Reflections on the Emotional Content of Sparring

by Blaze W., JLAG dojo

aablaze_sparMany strong emotions come up in sparring — lots of fear, sometimes anger, joy, surprise, frustration, etc. — the emotions themselves are not a problem.  In fact, they’re a source of energy.  The problem is often the stories that we bring to sparring, or that come up in sparring, that have emotions and beliefs about ourselves attached.  Stories like “I have to win” or “I can’t look bad” or “I’m lousy at this” or “I’m going to get hurt.”  It’s the stories that freeze you up, take you out of the moment — that lead you to try to prove or disprove them, and doing that takes you out of relationship with your partner.  If the stories stay unconscious, they can lead you to hit too hard, or run too far, to move in abject fear, or strike in anger.  Then you’re not fighting your partner anymore, but with yourself, your past.  They’re your stories, so they’ll always come up in some form, but you can learn to make some space around them, and free yourself up more to be in the moment.  This also frees you up to access the power of the ground.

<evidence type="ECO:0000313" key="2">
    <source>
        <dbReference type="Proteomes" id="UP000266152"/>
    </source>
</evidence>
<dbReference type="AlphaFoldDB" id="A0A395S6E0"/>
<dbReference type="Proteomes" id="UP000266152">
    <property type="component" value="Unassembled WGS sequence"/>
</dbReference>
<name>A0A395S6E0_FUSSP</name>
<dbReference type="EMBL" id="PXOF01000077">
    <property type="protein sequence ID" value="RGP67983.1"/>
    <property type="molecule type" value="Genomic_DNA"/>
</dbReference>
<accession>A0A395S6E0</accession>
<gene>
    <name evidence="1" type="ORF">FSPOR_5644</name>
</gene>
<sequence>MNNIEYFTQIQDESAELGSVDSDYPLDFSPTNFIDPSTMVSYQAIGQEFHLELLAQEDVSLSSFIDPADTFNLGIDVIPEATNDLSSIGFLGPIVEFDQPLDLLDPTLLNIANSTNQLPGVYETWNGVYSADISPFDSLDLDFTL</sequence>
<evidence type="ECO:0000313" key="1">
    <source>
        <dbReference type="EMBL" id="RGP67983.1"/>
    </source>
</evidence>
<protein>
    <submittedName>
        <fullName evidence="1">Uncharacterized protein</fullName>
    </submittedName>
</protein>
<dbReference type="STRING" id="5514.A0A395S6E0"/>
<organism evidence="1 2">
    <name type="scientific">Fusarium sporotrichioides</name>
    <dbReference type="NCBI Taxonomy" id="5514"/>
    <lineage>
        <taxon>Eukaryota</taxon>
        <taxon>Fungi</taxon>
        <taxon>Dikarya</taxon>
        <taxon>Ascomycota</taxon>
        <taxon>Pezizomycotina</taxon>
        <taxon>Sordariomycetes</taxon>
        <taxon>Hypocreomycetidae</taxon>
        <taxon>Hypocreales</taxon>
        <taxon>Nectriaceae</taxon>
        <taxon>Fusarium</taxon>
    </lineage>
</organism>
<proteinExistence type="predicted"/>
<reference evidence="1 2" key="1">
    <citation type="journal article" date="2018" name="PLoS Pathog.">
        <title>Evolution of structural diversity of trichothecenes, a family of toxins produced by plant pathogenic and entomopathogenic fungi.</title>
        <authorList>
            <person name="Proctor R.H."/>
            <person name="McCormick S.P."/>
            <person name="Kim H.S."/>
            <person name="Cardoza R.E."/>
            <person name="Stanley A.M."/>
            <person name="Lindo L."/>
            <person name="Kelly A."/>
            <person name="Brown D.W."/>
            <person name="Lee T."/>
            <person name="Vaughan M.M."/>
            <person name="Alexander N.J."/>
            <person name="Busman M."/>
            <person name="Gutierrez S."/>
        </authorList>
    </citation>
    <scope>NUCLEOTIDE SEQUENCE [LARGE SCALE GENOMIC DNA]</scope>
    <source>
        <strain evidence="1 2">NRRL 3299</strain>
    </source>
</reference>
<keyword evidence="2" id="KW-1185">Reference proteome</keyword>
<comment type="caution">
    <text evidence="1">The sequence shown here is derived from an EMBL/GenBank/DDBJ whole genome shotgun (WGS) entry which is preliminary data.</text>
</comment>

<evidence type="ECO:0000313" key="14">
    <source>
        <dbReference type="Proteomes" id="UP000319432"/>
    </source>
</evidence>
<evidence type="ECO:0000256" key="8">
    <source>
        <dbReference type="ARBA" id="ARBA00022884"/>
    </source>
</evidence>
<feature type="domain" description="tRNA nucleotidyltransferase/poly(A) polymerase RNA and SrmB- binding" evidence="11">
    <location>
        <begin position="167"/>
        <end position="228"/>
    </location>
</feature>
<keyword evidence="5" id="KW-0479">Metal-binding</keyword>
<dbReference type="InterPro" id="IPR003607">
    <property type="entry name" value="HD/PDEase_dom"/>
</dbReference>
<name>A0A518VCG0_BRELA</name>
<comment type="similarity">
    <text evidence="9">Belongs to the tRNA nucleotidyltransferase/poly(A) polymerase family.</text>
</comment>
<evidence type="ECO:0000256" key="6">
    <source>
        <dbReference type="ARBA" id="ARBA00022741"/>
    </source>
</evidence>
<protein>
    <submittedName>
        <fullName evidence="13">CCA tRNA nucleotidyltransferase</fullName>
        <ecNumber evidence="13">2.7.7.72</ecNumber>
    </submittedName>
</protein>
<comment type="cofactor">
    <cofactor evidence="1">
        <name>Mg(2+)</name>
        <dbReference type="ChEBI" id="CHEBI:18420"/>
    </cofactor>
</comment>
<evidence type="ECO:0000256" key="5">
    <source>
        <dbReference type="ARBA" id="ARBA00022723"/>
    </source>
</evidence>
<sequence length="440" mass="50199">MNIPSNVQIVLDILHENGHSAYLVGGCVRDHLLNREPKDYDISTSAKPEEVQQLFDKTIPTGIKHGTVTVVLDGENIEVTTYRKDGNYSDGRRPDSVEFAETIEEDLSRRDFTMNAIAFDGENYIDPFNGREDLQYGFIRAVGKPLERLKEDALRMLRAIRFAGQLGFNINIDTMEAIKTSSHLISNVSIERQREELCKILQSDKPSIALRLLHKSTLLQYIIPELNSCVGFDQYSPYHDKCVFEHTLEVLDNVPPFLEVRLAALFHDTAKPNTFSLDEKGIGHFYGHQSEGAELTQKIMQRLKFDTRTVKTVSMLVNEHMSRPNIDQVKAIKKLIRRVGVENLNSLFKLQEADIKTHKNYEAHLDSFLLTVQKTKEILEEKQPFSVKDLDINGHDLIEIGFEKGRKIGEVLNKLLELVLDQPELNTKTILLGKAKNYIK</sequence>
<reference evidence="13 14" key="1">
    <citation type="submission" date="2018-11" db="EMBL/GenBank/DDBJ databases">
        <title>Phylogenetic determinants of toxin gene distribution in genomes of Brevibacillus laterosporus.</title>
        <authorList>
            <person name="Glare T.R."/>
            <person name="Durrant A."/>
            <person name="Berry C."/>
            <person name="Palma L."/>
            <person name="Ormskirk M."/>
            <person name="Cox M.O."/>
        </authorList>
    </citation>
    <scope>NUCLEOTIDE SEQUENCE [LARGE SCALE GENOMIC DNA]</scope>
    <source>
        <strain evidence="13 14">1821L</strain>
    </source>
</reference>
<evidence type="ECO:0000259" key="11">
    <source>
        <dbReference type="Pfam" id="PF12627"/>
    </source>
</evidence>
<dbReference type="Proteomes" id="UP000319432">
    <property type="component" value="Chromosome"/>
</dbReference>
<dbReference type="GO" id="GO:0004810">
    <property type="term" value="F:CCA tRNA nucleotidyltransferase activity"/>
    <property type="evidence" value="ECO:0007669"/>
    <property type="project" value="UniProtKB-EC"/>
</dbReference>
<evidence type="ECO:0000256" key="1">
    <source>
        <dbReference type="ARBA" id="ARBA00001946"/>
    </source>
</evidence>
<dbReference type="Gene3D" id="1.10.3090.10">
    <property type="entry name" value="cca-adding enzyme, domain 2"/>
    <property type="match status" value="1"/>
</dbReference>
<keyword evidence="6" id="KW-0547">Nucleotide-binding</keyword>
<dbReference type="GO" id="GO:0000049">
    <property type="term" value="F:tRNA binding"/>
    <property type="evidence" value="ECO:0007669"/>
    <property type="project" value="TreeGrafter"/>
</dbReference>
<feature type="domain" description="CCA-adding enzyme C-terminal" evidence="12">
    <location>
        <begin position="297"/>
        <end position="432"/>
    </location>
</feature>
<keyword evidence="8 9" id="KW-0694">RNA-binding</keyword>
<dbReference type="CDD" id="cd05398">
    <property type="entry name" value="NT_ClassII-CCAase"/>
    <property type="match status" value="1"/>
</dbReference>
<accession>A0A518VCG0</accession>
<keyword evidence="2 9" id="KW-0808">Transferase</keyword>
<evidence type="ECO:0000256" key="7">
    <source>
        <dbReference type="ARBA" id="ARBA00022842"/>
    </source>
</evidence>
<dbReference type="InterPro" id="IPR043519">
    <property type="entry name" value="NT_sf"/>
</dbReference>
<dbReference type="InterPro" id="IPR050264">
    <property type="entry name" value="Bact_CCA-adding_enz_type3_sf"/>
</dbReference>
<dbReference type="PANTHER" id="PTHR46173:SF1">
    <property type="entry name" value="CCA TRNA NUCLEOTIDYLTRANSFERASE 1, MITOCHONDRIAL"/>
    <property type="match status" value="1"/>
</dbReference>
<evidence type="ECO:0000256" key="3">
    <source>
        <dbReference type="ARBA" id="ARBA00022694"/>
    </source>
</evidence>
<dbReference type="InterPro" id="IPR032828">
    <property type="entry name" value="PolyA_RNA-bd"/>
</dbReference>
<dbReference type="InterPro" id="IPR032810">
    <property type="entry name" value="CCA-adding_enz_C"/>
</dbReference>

The key is to focus your intent on being in the present and engaging your partner, with all your emotions, spirit, heart, intelligence and courage. When you and your partner are present and engaged, you can match and meet each other, play on your edge together. If you start a fight with the intent only to survive, then you’ll focus only on the fear and while you will survive, it won’t be that fun; if you start with the intent only to dominate your partner, you leave little room for spontaneity or new learning.  But if you start with the intent to be present and engage, then a whole different fight can emerge.

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